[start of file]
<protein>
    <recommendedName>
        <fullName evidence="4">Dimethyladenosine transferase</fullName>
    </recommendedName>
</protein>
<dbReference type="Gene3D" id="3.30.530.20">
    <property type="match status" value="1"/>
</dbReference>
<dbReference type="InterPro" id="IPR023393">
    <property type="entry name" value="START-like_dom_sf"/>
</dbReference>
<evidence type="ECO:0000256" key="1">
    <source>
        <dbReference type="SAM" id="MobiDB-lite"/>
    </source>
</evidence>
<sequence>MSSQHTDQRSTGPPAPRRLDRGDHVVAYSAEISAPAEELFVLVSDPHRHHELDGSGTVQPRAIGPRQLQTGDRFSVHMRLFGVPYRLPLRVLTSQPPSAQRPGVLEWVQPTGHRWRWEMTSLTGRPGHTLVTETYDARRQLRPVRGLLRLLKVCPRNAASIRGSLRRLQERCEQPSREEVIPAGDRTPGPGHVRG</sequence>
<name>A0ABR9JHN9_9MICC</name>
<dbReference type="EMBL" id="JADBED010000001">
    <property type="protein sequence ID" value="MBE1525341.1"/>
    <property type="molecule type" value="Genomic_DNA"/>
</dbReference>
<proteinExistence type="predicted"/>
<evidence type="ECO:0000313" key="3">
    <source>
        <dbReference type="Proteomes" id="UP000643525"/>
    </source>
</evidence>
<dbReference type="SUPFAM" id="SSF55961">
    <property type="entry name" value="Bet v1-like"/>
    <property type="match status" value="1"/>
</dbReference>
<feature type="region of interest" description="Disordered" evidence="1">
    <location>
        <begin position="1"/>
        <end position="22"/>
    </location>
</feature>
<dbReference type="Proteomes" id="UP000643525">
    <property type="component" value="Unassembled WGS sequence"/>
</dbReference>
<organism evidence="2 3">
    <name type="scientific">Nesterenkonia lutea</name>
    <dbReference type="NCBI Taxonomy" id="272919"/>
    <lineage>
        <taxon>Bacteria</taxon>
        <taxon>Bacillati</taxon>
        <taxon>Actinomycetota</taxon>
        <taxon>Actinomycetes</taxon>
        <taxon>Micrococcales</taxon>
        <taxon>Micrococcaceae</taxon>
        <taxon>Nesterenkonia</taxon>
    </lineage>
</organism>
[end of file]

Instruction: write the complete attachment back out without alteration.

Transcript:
<protein>
    <recommendedName>
        <fullName evidence="4">Dimethyladenosine transferase</fullName>
    </recommendedName>
</protein>
<dbReference type="Gene3D" id="3.30.530.20">
    <property type="match status" value="1"/>
</dbReference>
<dbReference type="InterPro" id="IPR023393">
    <property type="entry name" value="START-like_dom_sf"/>
</dbReference>
<evidence type="ECO:0000256" key="1">
    <source>
        <dbReference type="SAM" id="MobiDB-lite"/>
    </source>
</evidence>
<sequence>MSSQHTDQRSTGPPAPRRLDRGDHVVAYSAEISAPAEELFVLVSDPHRHHELDGSGTVQPRAIGPRQLQTGDRFSVHMRLFGVPYRLPLRVLTSQPPSAQRPGVLEWVQPTGHRWRWEMTSLTGRPGHTLVTETYDARRQLRPVRGLLRLLKVCPRNAASIRGSLRRLQERCEQPSREEVIPAGDRTPGPGHVRG</sequence>
<name>A0ABR9JHN9_9MICC</name>
<dbReference type="EMBL" id="JADBED010000001">
    <property type="protein sequence ID" value="MBE1525341.1"/>
    <property type="molecule type" value="Genomic_DNA"/>
</dbReference>
<proteinExistence type="predicted"/>
<evidence type="ECO:0000313" key="3">
    <source>
        <dbReference type="Proteomes" id="UP000643525"/>
    </source>
</evidence>
<dbReference type="SUPFAM" id="SSF55961">
    <property type="entry name" value="Bet v1-like"/>
    <property type="match status" value="1"/>
</dbReference>
<feature type="region of interest" description="Disordered" evidence="1">
    <location>
        <begin position="1"/>
        <end position="22"/>
    </location>
</feature>
<dbReference type="Proteomes" id="UP000643525">
    <property type="component" value="Unassembled WGS sequence"/>
</dbReference>
<organism evidence="2 3">
    <name type="scientific">Nesterenkonia lutea</name>
    <dbReference type="NCBI Taxonomy" id="272919"/>
    <lineage>
        <taxon>Bacteria</taxon>
        <taxon>Bacillati</taxon>
        <taxon>Actinomycetota</taxon>
        <taxon>Actinomycetes</taxon>
        <taxon>Micrococcales</taxon>
        <taxon>Micrococcaceae</taxon>
        <taxon>Nesterenkonia</taxon>
    </lineage>
</organism>